Sure, because all of politics is pretty much a gimmick anyways. Most politicians say what people want to hear and talk about what the people want to talk about when elections are in progress, but not as much once they're in office. Once they're in office, they pretty much do their own thing. And politicians tend to use other people and situations as virtual punching bags anyways, so if an attack is made on a politician, at the very least it'll expose whoever made the attack as the person that they really are.
Political attacks are justified advertisements because candidates need to distinguish themselves from other candidates. One easy way to do this is to demonstrate negative things that another candidate has done in order to make him or her seem like a bad choice. While voters tend to dislike political attack ads, they are justified because candidates must do what it takes to secure the position.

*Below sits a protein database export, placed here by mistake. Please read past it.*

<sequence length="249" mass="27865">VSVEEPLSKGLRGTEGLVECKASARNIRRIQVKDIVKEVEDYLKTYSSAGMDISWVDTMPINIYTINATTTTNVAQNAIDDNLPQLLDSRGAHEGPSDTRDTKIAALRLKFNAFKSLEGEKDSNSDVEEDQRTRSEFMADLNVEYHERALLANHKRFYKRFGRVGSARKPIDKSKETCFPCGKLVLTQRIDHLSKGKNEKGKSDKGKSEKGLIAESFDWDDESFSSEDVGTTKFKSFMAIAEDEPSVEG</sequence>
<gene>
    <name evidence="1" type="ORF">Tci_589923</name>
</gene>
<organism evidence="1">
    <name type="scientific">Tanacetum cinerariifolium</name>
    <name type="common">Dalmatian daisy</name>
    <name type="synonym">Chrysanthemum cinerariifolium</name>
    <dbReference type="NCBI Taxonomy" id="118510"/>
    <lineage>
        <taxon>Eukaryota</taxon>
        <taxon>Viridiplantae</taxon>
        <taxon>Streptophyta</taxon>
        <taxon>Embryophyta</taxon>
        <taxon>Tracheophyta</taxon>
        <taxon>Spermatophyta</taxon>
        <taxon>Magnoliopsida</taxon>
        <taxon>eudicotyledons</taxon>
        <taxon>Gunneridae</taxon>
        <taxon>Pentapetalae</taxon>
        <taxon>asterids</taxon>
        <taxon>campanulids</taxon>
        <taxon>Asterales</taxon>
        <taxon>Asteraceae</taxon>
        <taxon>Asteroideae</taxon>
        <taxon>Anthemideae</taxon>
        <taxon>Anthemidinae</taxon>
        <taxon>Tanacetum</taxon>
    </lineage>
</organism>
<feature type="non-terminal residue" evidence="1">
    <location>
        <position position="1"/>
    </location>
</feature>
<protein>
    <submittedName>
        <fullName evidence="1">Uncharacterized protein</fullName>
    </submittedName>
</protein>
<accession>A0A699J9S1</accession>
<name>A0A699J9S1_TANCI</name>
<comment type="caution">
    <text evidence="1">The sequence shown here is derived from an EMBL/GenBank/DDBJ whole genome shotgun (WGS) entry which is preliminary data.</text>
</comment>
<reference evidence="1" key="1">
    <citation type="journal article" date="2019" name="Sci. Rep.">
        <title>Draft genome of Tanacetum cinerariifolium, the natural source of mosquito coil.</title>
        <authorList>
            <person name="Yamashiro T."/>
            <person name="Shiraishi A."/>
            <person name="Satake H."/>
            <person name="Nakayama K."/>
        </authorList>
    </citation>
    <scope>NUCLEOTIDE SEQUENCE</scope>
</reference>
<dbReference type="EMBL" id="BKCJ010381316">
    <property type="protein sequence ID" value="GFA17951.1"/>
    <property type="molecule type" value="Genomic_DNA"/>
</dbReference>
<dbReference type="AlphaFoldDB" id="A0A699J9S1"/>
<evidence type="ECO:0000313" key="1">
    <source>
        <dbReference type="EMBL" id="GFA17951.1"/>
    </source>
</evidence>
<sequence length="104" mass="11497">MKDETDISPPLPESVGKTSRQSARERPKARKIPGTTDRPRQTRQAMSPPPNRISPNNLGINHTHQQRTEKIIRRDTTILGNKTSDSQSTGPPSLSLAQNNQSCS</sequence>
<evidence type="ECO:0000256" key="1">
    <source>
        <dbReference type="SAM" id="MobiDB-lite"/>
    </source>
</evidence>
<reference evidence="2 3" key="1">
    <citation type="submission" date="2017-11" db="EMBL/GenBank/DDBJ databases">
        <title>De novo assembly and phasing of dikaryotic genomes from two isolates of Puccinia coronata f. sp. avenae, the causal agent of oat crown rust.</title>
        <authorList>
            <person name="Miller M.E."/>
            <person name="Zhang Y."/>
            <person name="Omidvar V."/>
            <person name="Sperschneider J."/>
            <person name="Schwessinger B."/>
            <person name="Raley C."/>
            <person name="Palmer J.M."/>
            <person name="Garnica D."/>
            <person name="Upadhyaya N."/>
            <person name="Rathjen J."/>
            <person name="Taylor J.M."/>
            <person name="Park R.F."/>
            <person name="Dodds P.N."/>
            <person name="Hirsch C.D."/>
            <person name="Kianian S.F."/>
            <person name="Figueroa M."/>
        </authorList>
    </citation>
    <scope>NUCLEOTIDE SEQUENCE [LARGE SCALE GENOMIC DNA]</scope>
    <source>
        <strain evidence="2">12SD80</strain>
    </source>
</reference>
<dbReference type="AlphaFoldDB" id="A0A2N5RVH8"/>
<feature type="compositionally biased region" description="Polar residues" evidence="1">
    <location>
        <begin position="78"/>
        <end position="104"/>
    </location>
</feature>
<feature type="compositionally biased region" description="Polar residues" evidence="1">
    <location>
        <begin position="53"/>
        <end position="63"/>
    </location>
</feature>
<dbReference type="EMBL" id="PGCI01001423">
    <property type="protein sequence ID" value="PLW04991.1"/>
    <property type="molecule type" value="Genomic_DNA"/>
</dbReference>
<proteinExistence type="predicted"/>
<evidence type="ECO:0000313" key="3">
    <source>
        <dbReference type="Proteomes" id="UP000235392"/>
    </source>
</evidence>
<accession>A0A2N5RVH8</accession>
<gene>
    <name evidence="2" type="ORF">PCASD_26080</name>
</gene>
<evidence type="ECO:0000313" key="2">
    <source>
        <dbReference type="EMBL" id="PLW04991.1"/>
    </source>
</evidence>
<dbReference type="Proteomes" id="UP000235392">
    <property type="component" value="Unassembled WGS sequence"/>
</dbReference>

The attacks for political matters or reasons have been obviously used by more powerful countries to take advantages or to show off their power to smaller countries. Particularly, attack in Paris in November 2015 was used to ban Syrian even though no evidence has been found to prove that Syrian were involved in the chaos.
I'm not sure what you mean by political attacks - if you mean verbal attacks from one politician to another, then I'd say that's basically just a part of the job. Politicians are aware that people don't agree with their policies, sometimes quite vociferously. If it's physical, then obviously that's not okay - no physical attack is.